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Title: Diversity, stability, and resilience of the human gut microbiota

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Publication Date:
Research Org.:
Lawrence Berkeley National Lab. (LBNL), Berkeley, CA (United States)
Sponsoring Org.:
USDOE Office of Science (SC)
OSTI Identifier:
Report Number(s):
Journal ID: ISSN 0028--0836
DOE Contract Number:
Resource Type:
Journal Article
Resource Relation:
Journal Name: Nature; Journal Volume: 489; Journal Issue: 7415; Related Information: Journal Publication Date: 2012
Country of Publication:
United States

Citation Formats

Lozupone, C. A., Stombaugh, J. I., Gordon, J. I., Jansson, J. K., and Knight, R. Diversity, stability, and resilience of the human gut microbiota. United States: N. p., 2012. Web. doi:10.1038/nature11550.
Lozupone, C. A., Stombaugh, J. I., Gordon, J. I., Jansson, J. K., & Knight, R. Diversity, stability, and resilience of the human gut microbiota. United States. doi:10.1038/nature11550.
Lozupone, C. A., Stombaugh, J. I., Gordon, J. I., Jansson, J. K., and Knight, R. 2012. "Diversity, stability, and resilience of the human gut microbiota". United States. doi:10.1038/nature11550.
title = {Diversity, stability, and resilience of the human gut microbiota},
author = {Lozupone, C. A. and Stombaugh, J. I. and Gordon, J. I. and Jansson, J. K. and Knight, R.},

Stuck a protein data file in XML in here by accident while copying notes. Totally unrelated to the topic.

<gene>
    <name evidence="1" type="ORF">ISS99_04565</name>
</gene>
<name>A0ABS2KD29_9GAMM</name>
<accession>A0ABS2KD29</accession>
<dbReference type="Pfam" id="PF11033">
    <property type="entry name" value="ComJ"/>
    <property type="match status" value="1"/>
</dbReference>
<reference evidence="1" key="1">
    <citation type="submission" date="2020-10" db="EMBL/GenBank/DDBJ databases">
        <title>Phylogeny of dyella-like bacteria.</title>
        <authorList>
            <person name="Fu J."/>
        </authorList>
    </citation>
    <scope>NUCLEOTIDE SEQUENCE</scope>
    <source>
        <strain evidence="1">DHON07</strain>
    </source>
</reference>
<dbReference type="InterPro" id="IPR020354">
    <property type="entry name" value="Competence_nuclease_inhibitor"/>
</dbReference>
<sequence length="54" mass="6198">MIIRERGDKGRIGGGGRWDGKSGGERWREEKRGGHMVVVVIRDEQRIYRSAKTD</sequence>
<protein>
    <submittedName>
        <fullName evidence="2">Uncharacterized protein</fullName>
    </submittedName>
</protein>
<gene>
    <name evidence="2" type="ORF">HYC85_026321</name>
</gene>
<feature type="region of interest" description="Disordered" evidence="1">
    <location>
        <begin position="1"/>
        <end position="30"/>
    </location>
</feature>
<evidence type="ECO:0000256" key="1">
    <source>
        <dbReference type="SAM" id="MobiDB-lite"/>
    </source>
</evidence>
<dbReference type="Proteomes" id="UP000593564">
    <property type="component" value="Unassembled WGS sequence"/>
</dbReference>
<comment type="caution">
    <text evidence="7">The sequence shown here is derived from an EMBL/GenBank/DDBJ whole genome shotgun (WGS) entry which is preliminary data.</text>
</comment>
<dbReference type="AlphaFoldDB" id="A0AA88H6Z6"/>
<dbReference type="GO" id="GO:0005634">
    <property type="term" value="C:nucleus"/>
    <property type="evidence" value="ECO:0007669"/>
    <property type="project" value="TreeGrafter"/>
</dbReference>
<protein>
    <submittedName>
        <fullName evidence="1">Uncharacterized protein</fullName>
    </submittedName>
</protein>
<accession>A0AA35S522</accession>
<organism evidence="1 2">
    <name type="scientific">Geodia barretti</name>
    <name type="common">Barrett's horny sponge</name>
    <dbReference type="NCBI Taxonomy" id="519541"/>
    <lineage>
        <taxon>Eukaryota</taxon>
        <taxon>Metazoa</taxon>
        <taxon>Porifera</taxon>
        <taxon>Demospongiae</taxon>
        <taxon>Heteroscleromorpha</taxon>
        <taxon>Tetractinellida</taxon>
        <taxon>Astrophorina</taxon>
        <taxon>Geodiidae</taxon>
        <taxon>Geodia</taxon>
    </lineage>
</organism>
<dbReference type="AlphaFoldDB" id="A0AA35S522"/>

abstractNote = {},
doi = {10.1038/nature11550},
journal = {Nature},
number = 7415,
volume = 489,
place = {United States},
year = 2012,
month = 9
  • Comparisons between the fecal microbiota of humans from industrialized and non-industrialized communities indicate a pronounced impact of westernization on the diversity and composition of the human gut microbiota. However, the exact consequences of westernization on community characteristics are still insufficiently understood, and the ecological processes that drive differences have not been elucidated. Here we have compared the fecal microbiota of adults from two non-industrialized regions in Papua New Guinea (PNG) with that of United States (US) residents. Papua New Guineans harbor communities with greater bacterial diversity but lower inter-individual variation. Although the fecal microbiota in PNG and US was largelymore » dominated by shared bacterial lineages, the relative abundance of 25 families, 45 genera, and 230 species-level OTUs differed, and 47 core OTUs in PNG were undetectable in US residents. To gain insight into the ecological mechanisms that cause the observed differences, we quantified community assembly processes in PNG and US microbiomes using a null modeling approach. This analysis demonstrated a significant higher rate of bacterial dispersal in PNG and divergent selective environments in the US. Interestingly, equivalent findings were obtained for other datasets comparing industrialized and non-industrialized microbiomes. Overall, the findings demonstrate a dominant role for microbial dispersal in shaping the human gut microbiota in non-industrialized societies, and point to differential selection pressures across individuals as a major factor shaping microbiomes associated with modern lifestyle.« less